“A chronic record of mediocre performance may indicate, among other possibilities, that there is something wrong with the job itself or with an organizational structure that holds employees responsible for things that they are powerless to control. Turning the workplace into a game show (‘Tell our employees about the fabulous prizes we have for them if their productivity improves. . .’) does exactly nothing to solve these underlying problems and bring about meaningful change.” — Alfie Kohn, Punished by Rewards: The Trouble with Gold Stars, Incentive Plans, A’s, Praise, and other Bribes
It seemed like a good idea at the time. As The Achieve Group (my first training and consulting company) was rapidly growing and hiring new people, I put together a sales incentive and recognition program. It had increasingly bigger prizes, bonuses, travel, and awards with each sales level or “club” achieved. At one of our meetings, I excitedly unveiled my new reward and recognition program.
It was welcomed with about as much enthusiasm as a thunderstorm at a picnic. “These are the very motivational gimmicks I’ve been so glad to get away from,” said one newly hired sales and consulting veteran. “Yeah. I joined this company to make a difference and prove to organizations that they can succeed by treating their people with dignity and respect. I like money and recognition as much as anyone else, but that’s not the reason I am excited about working here,” added another meeting participant. “This doesn’t fit our values of working together and treating each other as adults. How can we partner with you to build the business if you’re dangling carrots in front of us like we’re donkeys?” asked a third.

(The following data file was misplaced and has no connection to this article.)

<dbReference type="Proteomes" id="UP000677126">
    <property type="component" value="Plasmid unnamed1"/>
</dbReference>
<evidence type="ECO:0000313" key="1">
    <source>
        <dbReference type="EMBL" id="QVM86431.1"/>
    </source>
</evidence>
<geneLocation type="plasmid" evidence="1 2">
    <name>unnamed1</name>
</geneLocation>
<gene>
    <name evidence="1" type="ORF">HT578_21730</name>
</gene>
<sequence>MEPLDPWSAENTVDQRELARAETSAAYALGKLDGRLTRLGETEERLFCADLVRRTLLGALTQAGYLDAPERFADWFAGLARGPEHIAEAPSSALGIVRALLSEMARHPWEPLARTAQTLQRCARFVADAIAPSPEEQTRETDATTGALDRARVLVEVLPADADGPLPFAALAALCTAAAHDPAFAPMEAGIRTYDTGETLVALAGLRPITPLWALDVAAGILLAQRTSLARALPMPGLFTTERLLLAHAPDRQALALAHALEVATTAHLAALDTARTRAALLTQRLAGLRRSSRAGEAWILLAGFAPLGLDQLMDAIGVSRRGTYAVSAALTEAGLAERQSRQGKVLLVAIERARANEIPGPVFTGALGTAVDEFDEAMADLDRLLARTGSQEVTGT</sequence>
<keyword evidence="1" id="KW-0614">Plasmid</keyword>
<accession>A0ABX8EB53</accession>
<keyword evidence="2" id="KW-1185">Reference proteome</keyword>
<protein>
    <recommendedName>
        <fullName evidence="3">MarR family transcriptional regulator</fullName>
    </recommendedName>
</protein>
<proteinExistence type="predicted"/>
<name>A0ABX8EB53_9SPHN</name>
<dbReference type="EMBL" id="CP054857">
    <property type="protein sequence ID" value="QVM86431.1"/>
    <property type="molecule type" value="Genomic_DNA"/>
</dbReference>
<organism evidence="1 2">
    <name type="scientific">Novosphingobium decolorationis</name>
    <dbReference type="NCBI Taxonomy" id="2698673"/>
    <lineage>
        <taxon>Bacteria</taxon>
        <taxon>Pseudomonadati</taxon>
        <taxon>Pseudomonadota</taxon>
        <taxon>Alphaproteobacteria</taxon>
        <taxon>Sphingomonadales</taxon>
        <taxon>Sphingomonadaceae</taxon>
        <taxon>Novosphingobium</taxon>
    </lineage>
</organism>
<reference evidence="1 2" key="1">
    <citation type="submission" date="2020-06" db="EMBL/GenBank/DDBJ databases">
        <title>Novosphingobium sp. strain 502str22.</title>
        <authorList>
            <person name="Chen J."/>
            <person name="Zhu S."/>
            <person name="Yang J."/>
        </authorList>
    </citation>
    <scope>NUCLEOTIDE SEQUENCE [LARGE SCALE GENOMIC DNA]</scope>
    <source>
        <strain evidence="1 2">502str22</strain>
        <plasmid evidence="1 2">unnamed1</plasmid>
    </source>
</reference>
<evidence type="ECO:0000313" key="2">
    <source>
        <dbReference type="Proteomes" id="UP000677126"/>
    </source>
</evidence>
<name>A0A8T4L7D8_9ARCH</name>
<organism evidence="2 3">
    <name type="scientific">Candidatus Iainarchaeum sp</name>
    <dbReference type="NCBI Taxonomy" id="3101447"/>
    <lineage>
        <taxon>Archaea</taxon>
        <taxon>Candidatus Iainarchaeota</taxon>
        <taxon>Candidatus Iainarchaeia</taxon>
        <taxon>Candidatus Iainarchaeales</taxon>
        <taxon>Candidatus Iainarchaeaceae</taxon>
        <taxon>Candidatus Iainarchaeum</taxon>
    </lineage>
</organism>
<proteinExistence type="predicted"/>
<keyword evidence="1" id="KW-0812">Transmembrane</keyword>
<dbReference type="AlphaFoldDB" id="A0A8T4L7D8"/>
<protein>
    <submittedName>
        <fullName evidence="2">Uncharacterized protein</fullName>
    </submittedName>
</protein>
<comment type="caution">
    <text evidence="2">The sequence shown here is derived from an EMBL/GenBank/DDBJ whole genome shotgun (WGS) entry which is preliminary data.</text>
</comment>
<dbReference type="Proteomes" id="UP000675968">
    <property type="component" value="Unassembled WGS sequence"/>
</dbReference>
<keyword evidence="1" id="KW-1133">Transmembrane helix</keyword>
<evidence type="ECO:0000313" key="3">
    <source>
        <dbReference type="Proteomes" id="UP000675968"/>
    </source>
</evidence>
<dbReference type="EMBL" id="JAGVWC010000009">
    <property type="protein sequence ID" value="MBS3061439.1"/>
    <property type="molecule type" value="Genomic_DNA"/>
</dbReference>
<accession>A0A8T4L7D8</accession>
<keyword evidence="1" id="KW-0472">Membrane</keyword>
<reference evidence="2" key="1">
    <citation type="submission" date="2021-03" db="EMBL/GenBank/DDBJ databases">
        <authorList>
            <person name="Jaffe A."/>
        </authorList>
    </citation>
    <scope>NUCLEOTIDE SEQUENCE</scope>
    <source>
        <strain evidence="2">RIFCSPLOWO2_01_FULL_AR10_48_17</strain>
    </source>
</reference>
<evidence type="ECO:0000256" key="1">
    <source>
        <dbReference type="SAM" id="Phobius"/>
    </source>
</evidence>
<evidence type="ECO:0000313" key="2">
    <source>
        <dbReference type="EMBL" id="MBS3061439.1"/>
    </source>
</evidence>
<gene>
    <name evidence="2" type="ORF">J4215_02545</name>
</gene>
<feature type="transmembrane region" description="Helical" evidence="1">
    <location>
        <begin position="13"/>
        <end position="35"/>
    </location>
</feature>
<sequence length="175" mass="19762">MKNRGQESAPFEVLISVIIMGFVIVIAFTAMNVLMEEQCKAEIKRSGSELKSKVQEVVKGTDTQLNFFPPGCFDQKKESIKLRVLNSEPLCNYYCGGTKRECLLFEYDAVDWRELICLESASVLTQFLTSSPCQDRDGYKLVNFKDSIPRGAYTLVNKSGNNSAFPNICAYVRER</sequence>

They were right. I humbly put away the plaques and flashy announcements. We had put a lot of time and energy into hiring partners — Achievers or associates whose personal vision, values, and purpose were strongly aligned with those of the company. We didn’t want just employees, we wanted people who cared deeply about the business because of what we stood for, where we were going, and why we existed. My proposed reward and recognition program contradicted all that. It was too shallow and crass — even insulting. It threatened to swing attention away from the deep, meaningful issues of principles and purpose and move them to the hollow level of self-interest and selfishness.
Our Values Are Showing
“Well Jones, according to our policy manual you’re about due for a compliment!”
I’ve always felt that managers and leaders use rewards and recognition in very different ways. But I’ve had trouble understanding what those differences actually were. Chapter 16 of Firing on All Cylinders, is loaded with strategies, techniques, and examples of successful reward and recognition programs and strategies. As I wrote the original chapter for the first edition, rewrote it for the second edition, and watched managers and organizations use the approaches I’d outlined, I was puzzled. Why were the same methods highly successful in one organization and dismal flops in others?
Then I shared the speaking platform with Alfie Kohn a few times and read his book, Punished by Rewards. This controversial book takes the dangers and effects of reward and praise to a negative extreme. I don’t agree with all of his conclusions. But he presents thoughtful arguments based on a massive review of research covering this topic.
As so often happens with a good book, Kohn clarified and articulated the issues I’d been struggling with: “All rewards, by virtue of being rewards, are not attempts to influence or persuade or solve problems together, but simply to control… Control breeds the need for more control, which then is used to justify the use of control…Punishment and reward proceed from basically the same psychological model, one that conceives of motivation as nothing more than the manipulation of behavior…Good management, like good teaching, is a matter of solving problems and helping people do their best. This takes time and effort and thought and patience and talent. Dangling a bonus in front of employees does not. In many workplaces, incentive plans are used as a substitute for management: pay is made contingent on performance and everything else is left to take care of itself…If it does makes sense to measure the effectiveness of rewards on the basis of whether they produce lasting change, the research suggests that they fail miserably.”
As with so many improvement tools and techniques, the big difference with rewards and recognition approaches has to do with how they’re used.